I became intrigued by Lena Riggi Basilone’s story when I read a post about her on the Women Marines Association blog. Sergeant Lena Riggi was the female Marine who fell in love with World War II Medal of Honor recipient Gunnery Sergeant John Basilone.
They married in July 1944 after a whirlwind romance. Sadly, he was killed in action on Iwo Jima just seven months later. After Basilone’s death, Lena lived a low profile life and never remarried.
When I considered what to write for National Novel Writing Month in November, the story of their love haunted me. I wanted to explore what it must have been like for them so I wove their story among two others exploring love, loss, and relationships.
To prepare for NaNoWriMo, I did some research. As a Marine Medal of Honor recipient, Basilone’s story has been well documented by multiple books, the Iwo Jima episode in The Pacific miniseries, and numerous articles and blogs. Lena, on the other hand, is just a footnote on Basilone’s Wikipedia page.
The story I wrote may never see the light of day, but I wanted to imagine their love story through Lena’s eyes, to give her a voice. So for this inaugural Sunday Salute to female veterans, I salute Lena Riggi Basilone, the inspiration for my story. She epitomized the Marine Corps motto Semper Fidelis.
“Never limit where running can take you.”
Listening to Bart Yasso describe his running adventures during the Runner’s Brunch the day before the 2015 Marine Corps Marathon, I felt moved, inspired, and grateful to have made it that far. He described his most memorable Marine Corps Marathon when in 2001, a little more than a month after 9/11, runners solemnly ran past the gaping hole in the Pentagon . “All you could hear were the runners’ footfalls,” Bart reflected.
I’ve never forgotten that story nor his advice about never limiting where running can take you, which brings me to today. The story of that 2015 marathon journey is published in a book called “Chicken Soup for the Soul: Running For Good”.
I started writing a memoir last November and hadn’t considered submitting any other writing for publication until I read a Facebook post about Chicken Soup for the Soul accepting submissions. I knew both the stories of my half and full marathons fit the theme of “running for good”: I ran the 2012 Detroit Free Press Half Marathon with Team in Training for the Leukemia and Lymphoma Society and I ran the 2015 Marine Corps Marathon for the Semper Fi Fund. I submitted both stories in February and in March was notified that among the thousands of stories submitted, “Semper Fi, Sister” had been chosen for their new book.
My Marine Corps Marathon journey was deeply personal to me. I had started running again after my divorce in 2011 and after recovering from knee injury that set my training back, I finished the half marathon in 2012. I thought my running days were over until I met my Arctic Annie, who inspired me to reignite that marathon dream.
While my marathon day was a magical mix of serendipity, running is never just about the big events. It’s about enjoying and making the most of life along the training trail. It’s about the journey of life’s changes, and my life has been transformed since that day in 2011 when I took my first Team in Training run after decades of not running. I met my partner, I started an internship that that I’ve now completed in a career that I love…and now, I’m a published author.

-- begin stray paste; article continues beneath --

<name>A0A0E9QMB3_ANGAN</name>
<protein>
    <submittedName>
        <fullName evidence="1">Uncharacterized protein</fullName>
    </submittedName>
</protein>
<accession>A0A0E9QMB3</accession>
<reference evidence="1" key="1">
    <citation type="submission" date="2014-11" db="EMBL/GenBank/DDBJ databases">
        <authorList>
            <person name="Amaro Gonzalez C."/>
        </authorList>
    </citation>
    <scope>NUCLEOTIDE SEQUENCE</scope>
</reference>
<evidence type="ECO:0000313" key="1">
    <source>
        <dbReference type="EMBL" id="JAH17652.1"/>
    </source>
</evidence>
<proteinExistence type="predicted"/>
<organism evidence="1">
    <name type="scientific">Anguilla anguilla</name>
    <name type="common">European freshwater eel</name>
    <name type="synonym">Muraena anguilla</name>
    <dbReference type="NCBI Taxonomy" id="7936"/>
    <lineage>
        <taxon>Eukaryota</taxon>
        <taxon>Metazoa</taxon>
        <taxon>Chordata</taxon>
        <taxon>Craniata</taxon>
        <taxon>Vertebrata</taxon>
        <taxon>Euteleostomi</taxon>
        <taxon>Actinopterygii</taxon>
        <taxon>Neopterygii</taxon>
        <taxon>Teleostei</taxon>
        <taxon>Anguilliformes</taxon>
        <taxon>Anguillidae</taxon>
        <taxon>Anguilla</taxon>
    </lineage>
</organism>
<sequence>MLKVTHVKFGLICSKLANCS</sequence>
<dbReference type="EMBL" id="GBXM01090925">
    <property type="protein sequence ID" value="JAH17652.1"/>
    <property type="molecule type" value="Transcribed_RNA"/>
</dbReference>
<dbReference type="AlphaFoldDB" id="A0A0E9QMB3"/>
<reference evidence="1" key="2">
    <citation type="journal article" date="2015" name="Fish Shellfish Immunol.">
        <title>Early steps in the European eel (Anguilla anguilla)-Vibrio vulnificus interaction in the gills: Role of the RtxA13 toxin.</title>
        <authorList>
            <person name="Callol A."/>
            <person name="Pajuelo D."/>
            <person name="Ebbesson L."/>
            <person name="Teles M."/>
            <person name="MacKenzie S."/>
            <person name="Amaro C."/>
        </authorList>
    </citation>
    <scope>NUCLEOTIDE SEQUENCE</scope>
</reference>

I am so very grateful to all the coaches, friends, and family who have supported me in achieving both my dream to run the marathon and of being published.
To Arctic Annie, who was with me every step and mile of the way during this journey of life, I Love You and I could not have done any of this without you by my side.
The lilacs are blooming late in Michigan this year.
Once when I was in the 5th grade, I ran by the blooming lilac bushes in our back alley and immediately stopped. Catching a whiff of the sweet fragrant blooms, I was momentarily transported back in time. I have no sense of where and when, but felt startled by that vague yet seemingly familiar recollection.
Lilacs remind me of another place and time, and awaken me.
I haven’t felt that exact feeling again, but I do experience an odd sense of deja vu every Spring when the lilacs bloom.
Growing up I didn’t name inanimate objects and I’m not sure I knew people did that until my daughter named her first car. Turns out a lot of people name their possessions.
At one point over the past year and a half, I remember giving her a name. I was attracted to her curvy, voluptuous figure and she seduced me with her deep sexy voice. We began our journey slowly, my fingers unsure and my hands untrained. With practice and discipline, we began to make beautiful music together and my partner called me her Cello Bella.
I turned in my rental cello yesterday and was caught by surprise when tears came to my eyes. I hadn’t expected that. I had made peace with my decision to focus my limited time on writing. As I caressed her one last time and expressed my gratitude for being my musical companion for the past year and a half, I wracked my brain trying to remember what I named her.
“You took good care of it,” the technician said after the inspection.
“Thank you, she was my baby,” I replied.
After finishing up the paperwork, I drove away and was glad I couldn’t remember her name because leaving her would have been that much harder.